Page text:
Why do I say that with such “conviction”? Easy, just look at the US. If in the US, free from all the “treaty shackles” and German “meanness” that restrain the EZ, the situation is almost exactly the same, with the country unable to find its “way out”, what else can be expected from the much more constrained EZ?
Looking at the pictures, if they´re not labeled it would be the equivalent of a “trick exam question” to be asked to identify which set represents the US and which the EZ (excluding Germany).
Now take a look at Germany´s NGDP and ECB interest rate setting.
As Luis Arroyo from Ilusíon Monetaria is fond of saying: “The euro does badly when Germany does well. And does worse when Germany, triumphant, tries to impose its rules. Unsustainable”.
It appears that the ECB was mostly looking at Germany when meeting to set rates!
And then the view from people who know what they are saying. From Kevin O´Rourke:
With this in mind, the most obvious point about the recent summit is that the “fiscal stability union” that it proposed is nothing of the sort. Rather than creating an inter-regional insurance mechanism involving counter-cyclical transfers, the version on offer would constitutionalize pro-cyclical adjustment in recession-hit countries, with no countervailing measures to boost demand elsewhere in the eurozone. Describing this as a “fiscal union,” as some have done, constitutes a near-Orwellian abuse of language.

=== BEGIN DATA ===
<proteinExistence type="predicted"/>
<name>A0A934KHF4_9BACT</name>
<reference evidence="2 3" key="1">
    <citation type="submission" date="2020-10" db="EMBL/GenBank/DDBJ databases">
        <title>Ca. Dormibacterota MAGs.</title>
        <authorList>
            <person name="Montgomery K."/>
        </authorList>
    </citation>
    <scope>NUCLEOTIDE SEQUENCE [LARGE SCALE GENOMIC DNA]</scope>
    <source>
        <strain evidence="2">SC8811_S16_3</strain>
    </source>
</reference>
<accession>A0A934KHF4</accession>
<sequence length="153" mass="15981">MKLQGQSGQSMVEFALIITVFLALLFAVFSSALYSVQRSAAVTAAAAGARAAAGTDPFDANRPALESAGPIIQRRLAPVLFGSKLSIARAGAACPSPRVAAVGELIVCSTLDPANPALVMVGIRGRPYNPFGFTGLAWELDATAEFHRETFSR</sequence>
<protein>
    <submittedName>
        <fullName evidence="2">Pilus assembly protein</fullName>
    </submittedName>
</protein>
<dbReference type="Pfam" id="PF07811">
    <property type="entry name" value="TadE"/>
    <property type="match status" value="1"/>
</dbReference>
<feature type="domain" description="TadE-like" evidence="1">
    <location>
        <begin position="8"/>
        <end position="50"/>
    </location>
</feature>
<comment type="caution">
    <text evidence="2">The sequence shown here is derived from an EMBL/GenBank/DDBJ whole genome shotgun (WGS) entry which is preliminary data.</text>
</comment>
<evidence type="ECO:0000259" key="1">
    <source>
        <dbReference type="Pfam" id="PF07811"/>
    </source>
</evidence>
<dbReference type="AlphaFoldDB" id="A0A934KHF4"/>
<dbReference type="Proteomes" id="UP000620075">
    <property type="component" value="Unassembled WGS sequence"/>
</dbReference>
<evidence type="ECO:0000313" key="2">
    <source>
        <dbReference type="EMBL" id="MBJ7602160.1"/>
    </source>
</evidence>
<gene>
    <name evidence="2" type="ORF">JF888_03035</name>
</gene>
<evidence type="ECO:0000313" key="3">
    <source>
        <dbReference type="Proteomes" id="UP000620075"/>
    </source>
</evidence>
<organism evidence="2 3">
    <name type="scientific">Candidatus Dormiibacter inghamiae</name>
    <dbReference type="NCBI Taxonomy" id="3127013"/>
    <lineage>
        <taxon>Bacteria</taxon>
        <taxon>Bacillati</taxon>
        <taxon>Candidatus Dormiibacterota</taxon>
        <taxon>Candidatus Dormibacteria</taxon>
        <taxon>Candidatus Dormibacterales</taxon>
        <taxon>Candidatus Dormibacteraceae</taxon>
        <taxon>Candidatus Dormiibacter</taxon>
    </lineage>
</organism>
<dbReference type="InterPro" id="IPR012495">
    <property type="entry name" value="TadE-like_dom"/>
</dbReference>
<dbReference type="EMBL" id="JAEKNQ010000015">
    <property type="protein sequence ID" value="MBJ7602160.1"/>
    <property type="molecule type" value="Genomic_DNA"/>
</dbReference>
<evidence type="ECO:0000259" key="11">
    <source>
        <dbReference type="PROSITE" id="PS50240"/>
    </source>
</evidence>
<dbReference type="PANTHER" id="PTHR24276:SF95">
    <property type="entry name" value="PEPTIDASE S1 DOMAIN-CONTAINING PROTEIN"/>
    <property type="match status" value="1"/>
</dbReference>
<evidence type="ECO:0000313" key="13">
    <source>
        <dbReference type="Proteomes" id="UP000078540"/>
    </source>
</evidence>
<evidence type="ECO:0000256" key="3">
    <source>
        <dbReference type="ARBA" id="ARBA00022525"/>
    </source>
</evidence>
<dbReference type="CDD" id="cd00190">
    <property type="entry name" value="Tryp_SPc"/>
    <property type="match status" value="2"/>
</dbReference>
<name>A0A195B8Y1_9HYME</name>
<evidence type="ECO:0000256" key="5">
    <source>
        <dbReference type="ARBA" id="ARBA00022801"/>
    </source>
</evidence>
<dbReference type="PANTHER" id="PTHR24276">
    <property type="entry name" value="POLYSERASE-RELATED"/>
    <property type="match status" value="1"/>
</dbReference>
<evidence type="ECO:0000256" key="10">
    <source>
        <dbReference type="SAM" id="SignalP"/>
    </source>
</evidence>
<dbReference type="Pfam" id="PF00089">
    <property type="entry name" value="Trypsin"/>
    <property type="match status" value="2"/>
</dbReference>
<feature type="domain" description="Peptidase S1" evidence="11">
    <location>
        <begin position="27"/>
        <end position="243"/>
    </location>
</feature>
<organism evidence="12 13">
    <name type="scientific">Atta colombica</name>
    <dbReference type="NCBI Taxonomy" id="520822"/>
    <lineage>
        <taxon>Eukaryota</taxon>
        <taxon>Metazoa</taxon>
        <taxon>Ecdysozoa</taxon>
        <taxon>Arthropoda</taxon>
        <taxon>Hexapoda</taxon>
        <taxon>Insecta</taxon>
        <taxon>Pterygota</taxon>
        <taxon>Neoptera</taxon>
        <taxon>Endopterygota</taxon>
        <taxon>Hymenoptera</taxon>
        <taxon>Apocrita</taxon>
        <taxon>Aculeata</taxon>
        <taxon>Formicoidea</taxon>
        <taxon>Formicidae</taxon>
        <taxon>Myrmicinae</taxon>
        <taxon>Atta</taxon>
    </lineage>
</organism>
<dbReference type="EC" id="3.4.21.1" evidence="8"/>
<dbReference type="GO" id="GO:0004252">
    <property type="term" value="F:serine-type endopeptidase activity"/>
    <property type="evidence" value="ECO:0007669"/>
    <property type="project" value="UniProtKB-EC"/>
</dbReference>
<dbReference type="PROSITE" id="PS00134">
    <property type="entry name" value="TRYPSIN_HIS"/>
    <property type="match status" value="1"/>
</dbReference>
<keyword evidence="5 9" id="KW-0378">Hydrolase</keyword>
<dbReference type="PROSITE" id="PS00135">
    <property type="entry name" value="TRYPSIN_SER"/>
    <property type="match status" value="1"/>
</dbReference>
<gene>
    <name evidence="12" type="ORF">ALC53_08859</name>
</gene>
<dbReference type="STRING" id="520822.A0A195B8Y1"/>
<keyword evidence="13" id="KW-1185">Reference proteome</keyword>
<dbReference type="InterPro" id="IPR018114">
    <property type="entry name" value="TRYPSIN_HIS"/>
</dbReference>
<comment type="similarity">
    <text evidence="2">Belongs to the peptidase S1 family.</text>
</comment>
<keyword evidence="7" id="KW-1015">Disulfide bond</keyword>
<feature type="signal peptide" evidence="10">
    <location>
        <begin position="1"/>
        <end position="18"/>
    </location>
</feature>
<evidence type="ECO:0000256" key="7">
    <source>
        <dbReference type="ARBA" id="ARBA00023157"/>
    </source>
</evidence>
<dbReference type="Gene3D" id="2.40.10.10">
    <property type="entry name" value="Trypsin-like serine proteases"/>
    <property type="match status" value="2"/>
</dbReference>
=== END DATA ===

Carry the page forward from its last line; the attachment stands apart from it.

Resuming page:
Which is reproduced by Krugman who ends with:
Maybe it was always thus, but the relentless wrong-headedness of the Europeans, their insistence on seeing their crisis as something it isn’t, and responding with actions that deepen the real crisis, has been a wonder to behold. In the 1930s policy makers had the excuse of ignorance; there was nobody to explain what was happening. Now, their actions amount to a willful disregard of Econ 101.
No, they didn´t have the excuse of ignorance. During the whole decade of the 1920´s Gustav Cassel (and Ralph Hawtrey) had been saying exactly what would happen (and did) if gold kept being “idolized”. From Doug Irwin´s abstract:
Unlike Keynes or Hayek, Cassel explained both how a country could get into a depression (deflation due to tight monetary policies) and how it could get out of one (monetary expansion).